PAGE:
1. DOWNSIZE YOUR PRIORITIES-Feeding, diaper changing, holding your baby and napping will take most of your time for the first week to 10 days! Set attainable goals for yourself: i.e get a daily shower or a short daily walk or dress in comfortable clothes vs. your pajamas. It's OK for now that you can't do all that you used to do before the baby arrived. Life with your baby will become less overwhelming in the weeks ahead.
2. VISITORS-Accept specific offers of help (i.e. wash dishes, laundry, grocery shopping, meal prep) from Dad, family or friends otherwise keep visitors at bay for at least first 3-5 days. Enjoy time with your baby and let others help do the chores!
3. SELF CARE-Whenever the baby sleeps, rest (be off your feet & read, listen to music, watch TV or just close your eyes & do nothing) or sleep if you can. Remember you are recovering from the hard physical work of giving birth or having a C-Section delivery.
4. FLEXIBILITY & PATIENCE-Each day is likely to be different getting to know how to care for your baby. Remember both you and your baby are learning at the same time; so be patient.
5. HOLDING A SLEEPING BABY- Yes, babies love the comfort of being held, however, you need sleep, too. When moving a baby from your arms to the bassinet or crib, give the baby time to resettle with some gentle rocking with your hand and soothing voice. Baby may fuss and appear to "not like the crib" but with some patience your baby will relax and continue to drift off to sleep.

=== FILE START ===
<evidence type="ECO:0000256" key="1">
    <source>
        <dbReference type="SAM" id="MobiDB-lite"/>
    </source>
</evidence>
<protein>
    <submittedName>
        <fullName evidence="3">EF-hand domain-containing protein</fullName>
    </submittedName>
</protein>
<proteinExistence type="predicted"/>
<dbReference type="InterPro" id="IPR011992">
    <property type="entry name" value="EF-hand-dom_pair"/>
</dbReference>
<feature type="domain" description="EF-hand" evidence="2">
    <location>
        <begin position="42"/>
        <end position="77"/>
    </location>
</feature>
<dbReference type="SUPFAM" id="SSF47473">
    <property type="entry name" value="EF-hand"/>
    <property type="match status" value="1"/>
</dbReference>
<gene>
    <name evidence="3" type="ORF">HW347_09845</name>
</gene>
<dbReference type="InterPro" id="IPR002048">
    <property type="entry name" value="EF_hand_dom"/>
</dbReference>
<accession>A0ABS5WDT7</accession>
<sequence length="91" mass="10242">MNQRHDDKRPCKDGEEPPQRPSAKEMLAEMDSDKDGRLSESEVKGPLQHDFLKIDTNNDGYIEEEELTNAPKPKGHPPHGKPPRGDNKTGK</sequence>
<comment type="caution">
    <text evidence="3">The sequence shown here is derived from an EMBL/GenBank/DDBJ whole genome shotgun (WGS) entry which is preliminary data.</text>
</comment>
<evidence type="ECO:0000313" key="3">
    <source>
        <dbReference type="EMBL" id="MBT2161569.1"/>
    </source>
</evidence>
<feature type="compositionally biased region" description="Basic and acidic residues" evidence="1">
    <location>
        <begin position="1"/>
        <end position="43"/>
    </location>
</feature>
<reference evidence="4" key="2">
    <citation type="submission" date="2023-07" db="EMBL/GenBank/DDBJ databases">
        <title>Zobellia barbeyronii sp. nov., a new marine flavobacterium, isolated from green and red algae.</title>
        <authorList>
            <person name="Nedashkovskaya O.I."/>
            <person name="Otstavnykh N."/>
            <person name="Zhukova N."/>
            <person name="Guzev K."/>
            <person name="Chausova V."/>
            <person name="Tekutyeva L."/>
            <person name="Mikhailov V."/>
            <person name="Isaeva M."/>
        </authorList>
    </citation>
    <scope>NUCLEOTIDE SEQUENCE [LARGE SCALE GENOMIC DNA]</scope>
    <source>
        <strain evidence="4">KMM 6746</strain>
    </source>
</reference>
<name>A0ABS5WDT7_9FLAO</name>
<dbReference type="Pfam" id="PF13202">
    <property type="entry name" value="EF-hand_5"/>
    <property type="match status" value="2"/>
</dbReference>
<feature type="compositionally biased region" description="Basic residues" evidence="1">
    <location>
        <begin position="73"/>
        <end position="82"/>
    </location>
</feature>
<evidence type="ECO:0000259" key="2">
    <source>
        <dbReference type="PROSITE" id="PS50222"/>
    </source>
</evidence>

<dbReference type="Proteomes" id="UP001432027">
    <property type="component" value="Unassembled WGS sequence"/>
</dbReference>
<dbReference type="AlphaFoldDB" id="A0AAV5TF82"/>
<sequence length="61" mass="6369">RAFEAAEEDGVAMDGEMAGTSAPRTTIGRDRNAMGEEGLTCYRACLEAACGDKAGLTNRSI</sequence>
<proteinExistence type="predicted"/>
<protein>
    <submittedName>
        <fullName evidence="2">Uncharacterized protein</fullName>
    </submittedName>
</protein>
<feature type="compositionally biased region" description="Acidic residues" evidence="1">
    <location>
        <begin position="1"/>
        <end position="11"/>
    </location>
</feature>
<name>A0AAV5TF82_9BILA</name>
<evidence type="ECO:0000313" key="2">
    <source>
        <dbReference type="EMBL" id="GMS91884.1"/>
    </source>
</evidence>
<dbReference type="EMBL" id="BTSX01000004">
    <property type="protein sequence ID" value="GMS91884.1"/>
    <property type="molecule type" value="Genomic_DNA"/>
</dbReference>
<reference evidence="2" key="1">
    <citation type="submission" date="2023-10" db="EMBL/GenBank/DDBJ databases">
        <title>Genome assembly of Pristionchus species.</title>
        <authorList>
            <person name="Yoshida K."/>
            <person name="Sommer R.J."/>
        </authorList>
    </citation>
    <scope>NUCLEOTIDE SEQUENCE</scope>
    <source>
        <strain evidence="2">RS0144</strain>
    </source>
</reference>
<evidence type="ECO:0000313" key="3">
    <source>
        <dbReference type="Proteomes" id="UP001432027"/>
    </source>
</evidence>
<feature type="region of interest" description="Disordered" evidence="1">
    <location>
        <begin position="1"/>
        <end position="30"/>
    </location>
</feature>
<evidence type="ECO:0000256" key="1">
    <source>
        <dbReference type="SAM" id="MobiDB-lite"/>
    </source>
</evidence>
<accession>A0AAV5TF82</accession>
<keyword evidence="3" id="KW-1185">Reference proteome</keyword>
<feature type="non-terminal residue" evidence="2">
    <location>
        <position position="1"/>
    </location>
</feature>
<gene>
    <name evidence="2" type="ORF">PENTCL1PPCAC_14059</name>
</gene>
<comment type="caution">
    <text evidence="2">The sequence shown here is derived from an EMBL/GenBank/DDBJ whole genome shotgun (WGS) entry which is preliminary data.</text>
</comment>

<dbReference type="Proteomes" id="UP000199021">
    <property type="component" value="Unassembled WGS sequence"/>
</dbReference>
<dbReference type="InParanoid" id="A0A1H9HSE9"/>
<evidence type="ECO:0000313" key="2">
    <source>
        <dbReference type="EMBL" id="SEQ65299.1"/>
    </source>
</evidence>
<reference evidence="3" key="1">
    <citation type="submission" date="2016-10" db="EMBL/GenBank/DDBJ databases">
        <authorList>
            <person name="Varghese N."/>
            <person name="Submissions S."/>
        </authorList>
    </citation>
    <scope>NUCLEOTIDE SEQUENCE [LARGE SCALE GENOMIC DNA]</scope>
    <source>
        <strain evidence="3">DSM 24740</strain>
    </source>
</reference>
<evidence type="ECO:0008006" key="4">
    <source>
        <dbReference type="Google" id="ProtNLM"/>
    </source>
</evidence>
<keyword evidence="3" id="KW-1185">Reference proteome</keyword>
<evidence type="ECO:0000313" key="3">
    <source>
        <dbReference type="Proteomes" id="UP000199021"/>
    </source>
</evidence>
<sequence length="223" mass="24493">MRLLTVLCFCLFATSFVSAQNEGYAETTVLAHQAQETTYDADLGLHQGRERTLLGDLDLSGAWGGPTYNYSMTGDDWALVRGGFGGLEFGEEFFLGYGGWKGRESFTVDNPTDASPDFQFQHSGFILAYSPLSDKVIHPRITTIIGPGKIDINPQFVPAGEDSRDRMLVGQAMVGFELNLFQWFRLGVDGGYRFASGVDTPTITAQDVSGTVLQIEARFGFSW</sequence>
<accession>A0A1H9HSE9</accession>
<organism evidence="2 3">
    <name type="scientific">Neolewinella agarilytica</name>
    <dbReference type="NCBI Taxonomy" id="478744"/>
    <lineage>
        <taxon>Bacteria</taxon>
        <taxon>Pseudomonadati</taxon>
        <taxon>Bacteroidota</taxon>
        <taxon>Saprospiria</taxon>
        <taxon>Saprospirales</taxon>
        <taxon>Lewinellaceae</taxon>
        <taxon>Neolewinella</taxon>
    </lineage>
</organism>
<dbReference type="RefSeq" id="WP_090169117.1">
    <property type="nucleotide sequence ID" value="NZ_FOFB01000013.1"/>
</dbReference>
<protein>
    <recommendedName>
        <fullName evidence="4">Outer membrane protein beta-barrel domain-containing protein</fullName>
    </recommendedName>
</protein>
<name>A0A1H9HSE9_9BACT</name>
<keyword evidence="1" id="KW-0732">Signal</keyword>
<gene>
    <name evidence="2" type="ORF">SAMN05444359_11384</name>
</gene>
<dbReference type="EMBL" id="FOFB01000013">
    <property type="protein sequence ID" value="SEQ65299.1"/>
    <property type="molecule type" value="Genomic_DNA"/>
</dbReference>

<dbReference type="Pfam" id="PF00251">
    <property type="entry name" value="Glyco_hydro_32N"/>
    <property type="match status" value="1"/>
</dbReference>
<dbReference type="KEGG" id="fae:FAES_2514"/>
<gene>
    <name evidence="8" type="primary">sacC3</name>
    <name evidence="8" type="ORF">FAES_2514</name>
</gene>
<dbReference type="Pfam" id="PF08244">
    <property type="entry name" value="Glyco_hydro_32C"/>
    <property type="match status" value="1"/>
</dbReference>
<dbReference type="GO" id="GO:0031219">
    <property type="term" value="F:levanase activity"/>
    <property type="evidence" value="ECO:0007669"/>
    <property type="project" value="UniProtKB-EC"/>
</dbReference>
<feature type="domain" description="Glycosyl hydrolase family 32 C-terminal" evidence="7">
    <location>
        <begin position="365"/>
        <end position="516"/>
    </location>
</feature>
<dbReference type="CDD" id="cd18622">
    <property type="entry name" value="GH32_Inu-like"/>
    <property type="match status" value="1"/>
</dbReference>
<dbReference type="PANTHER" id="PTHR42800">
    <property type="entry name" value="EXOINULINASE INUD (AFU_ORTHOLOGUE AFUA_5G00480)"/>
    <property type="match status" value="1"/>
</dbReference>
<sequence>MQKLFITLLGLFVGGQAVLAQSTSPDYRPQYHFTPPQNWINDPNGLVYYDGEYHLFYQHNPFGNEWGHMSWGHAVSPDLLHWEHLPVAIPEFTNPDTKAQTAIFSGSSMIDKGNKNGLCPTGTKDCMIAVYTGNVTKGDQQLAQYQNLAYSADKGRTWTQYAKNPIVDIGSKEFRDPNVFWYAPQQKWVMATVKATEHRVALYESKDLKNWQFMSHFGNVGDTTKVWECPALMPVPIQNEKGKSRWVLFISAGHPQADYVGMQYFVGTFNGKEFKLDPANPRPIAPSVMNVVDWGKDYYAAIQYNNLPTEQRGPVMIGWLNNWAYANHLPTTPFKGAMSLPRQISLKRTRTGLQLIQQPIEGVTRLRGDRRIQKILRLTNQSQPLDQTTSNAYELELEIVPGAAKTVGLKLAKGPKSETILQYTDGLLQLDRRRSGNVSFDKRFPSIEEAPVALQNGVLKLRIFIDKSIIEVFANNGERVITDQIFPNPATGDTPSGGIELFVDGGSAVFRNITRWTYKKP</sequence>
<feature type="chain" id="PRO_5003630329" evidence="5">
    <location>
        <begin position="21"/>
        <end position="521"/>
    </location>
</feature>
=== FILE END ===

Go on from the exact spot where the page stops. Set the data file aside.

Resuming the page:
6. BREASTFEEDING-if you are breastfeeding and begin to struggle once you and your baby are home, contact a Lactation Consultant if your baby's pediatric practice has one or Call Durham Connects 919-385-0777. Any of the nurses can provide help over the phone or set up time to come to your home to help you. You can also set up a visit online by visiting our online Sign-Up.
7. REACH OUT-the first days at home with a baby can feel overwhelmingly isolating. Contact anyone who is available to provide support for you or check online websites for new mom/parent support. Getting reassurance that what you are experiencing is normal will help. Realizing you are not alone also helps. Getting help from family, friends or neighbors can make a difference in helping you get through the initial days of fatigue, confinement and adjustment to a "new normal" now that your baby has arrived.